Courtney Boyd Myers
Courtney Boyd Myers is the founder of audience.io, a transatlantic company designed to help New York and London based technology startups gr Courtney Boyd Myers is the founder of audience.io, a transatlantic company designed to help New York and London based technology startups grow internationally. Previously, she was the Features Editor and East Coast Editor of TNW covering New York City startups and digital innovation. She loves magnets + reading on a Kindle. You can follow her on Facebook, Twitter @CBM and Google +.
Oh the tangled web we weave! We’ve got best friends, work friends, good friends, family, family friends, lovers, Faecbook friends and strangers. How do we engage appropriately and walk quietly between them?
Path, the new photo service that launched on the scene this year differentiated itself by offering a degree of privacy in a more controlled way than other photo sharing services like Flickr, Instagram, Facebook, Twitpic, etc. Path limits your sharing to 50 people, so it’s an app for you to exclusively share photos with a curated list. I like it for many of the same reasons I limit the amount of friends I have on Foursquare versus the more liberal constraints I put on Facebook and Twitter. There are some social networks that are great to use, just not with everyone. My current location and pictures of what I’m doing are two aspects of my life I’d like to try and keep relatively personal, which is why Path is a bright idea.
Since Path launched in mid-November, it’s garnered quite a bit of attention and raised some good questions about how and with whom we share information. Considering the app’s unique nature, we wanted to know how people have been using it, and we found some equally unique answers.
1. OooLaLa. “I really think that photos on services like Path are this generation’s love notes. Just a quick ‘I’m thinking of you, I miss you. I wish you were here,'” says Morgan Brown, the Director of Social Media for ScoreBig.com. A large number of Path users use the service to share photos with their significant other that they don’t necessarily want to publish to the rest of the world. This works particularly well for long distance lovers who want to share little moments of their day.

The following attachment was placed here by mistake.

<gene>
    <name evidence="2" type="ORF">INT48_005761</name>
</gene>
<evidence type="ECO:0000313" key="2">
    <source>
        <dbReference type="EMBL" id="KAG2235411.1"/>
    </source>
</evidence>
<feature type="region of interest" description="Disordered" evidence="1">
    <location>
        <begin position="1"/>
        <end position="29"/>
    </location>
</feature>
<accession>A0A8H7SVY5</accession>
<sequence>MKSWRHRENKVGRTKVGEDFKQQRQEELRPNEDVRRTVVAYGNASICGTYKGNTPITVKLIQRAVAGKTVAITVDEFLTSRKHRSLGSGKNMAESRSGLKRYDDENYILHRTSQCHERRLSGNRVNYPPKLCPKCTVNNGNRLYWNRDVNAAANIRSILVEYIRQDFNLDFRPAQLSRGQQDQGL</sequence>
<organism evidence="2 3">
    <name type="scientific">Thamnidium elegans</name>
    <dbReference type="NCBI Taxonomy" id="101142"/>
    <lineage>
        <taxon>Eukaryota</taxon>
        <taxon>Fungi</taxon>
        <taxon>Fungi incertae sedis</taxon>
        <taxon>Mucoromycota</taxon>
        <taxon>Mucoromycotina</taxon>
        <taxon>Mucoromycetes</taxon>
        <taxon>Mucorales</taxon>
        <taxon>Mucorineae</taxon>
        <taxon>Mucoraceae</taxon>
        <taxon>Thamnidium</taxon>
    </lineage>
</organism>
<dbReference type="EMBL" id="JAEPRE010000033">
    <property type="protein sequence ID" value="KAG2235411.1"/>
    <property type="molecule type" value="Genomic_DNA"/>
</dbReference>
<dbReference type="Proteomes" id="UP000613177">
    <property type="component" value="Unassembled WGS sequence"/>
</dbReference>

2. Family Photo Albums. If you can get mom and dad on board, Path is great for posting cheesy, look at me, it’s your pumpkin! photos that you wouldn’t post to Facebook in a million years.
3. TV Spotting. Michael S. Galpert, one of the co-founders of Aviary, a popular free suite of photo-editing tools, uses Path to capture TV shows. Why? “It’s a personal moment that I’m logging since I dont watch TV often,” he says. “I really am excited by Path’s mission and have faith that the team will execute the vision of creating a personal network.”
4. Food photography. In April, The New York Times wrote about the rising trend of food photo diaries. Foodspotting then capitalized on this, so it’s no surprise that a large number of users (mostly high school girls) use Path as a food log to share what they’re eating with fellow dieting pals.
5. Sticker Collecting. Through a friend, I learned about a group of American guy friends who live in Argentina and are obsessed with sticker collecting. They use Path to share photos of sticker collection with their amigos.
6. Beard-Spotting. Enough said.
Last week, Path added 10 second video sharing, and I can only imagine the stories I’ll hear about from the more eccentric folks in my life. And just a personal gripe, Path needs a new logo.
What are ways you’ve heard of people using Path? Please share!
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